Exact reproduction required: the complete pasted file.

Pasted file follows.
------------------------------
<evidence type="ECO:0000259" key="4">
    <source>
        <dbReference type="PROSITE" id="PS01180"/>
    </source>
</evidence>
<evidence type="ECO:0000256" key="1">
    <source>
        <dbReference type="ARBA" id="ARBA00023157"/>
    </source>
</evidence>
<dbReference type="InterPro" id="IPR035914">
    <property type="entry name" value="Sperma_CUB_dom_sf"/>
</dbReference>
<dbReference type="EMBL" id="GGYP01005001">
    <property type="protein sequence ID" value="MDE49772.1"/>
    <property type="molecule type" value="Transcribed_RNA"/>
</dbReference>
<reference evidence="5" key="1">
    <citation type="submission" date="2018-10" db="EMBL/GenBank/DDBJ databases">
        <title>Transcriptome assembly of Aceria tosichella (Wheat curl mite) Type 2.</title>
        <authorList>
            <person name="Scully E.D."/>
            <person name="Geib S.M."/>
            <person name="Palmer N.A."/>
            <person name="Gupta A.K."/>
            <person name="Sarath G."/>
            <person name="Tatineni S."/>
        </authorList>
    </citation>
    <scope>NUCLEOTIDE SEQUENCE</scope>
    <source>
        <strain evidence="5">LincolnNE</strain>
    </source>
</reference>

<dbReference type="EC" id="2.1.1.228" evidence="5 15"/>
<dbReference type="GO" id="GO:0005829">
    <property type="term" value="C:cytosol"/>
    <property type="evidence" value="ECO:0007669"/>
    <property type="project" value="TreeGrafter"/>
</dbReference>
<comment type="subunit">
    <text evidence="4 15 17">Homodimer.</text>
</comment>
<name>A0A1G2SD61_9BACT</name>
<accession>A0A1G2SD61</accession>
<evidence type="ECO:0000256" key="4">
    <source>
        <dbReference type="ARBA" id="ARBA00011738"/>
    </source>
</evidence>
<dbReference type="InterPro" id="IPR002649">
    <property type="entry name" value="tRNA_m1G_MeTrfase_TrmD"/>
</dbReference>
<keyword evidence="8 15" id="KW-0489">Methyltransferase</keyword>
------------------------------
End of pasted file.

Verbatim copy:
<evidence type="ECO:0000259" key="4">
    <source>
        <dbReference type="PROSITE" id="PS01180"/>
    </source>
</evidence>
<evidence type="ECO:0000256" key="1">
    <source>
        <dbReference type="ARBA" id="ARBA00023157"/>
    </source>
</evidence>
<dbReference type="InterPro" id="IPR035914">
    <property type="entry name" value="Sperma_CUB_dom_sf"/>
</dbReference>
<dbReference type="EMBL" id="GGYP01005001">
    <property type="protein sequence ID" value="MDE49772.1"/>
    <property type="molecule type" value="Transcribed_RNA"/>
</dbReference>
<reference evidence="5" key="1">
    <citation type="submission" date="2018-10" db="EMBL/GenBank/DDBJ databases">
        <title>Transcriptome assembly of Aceria tosichella (Wheat curl mite) Type 2.</title>
        <authorList>
            <person name="Scully E.D."/>
            <person name="Geib S.M."/>
            <person name="Palmer N.A."/>
            <person name="Gupta A.K."/>
            <person name="Sarath G."/>
            <person name="Tatineni S."/>
        </authorList>
    </citation>
    <scope>NUCLEOTIDE SEQUENCE</scope>
    <source>
        <strain evidence="5">LincolnNE</strain>
    </source>
</reference>

<dbReference type="EC" id="2.1.1.228" evidence="5 15"/>
<dbReference type="GO" id="GO:0005829">
    <property type="term" value="C:cytosol"/>
    <property type="evidence" value="ECO:0007669"/>
    <property type="project" value="TreeGrafter"/>
</dbReference>
<comment type="subunit">
    <text evidence="4 15 17">Homodimer.</text>
</comment>
<name>A0A1G2SD61_9BACT</name>
<accession>A0A1G2SD61</accession>
<evidence type="ECO:0000256" key="4">
    <source>
        <dbReference type="ARBA" id="ARBA00011738"/>
    </source>
</evidence>
<dbReference type="InterPro" id="IPR002649">
    <property type="entry name" value="tRNA_m1G_MeTrfase_TrmD"/>
</dbReference>
<keyword evidence="8 15" id="KW-0489">Methyltransferase</keyword>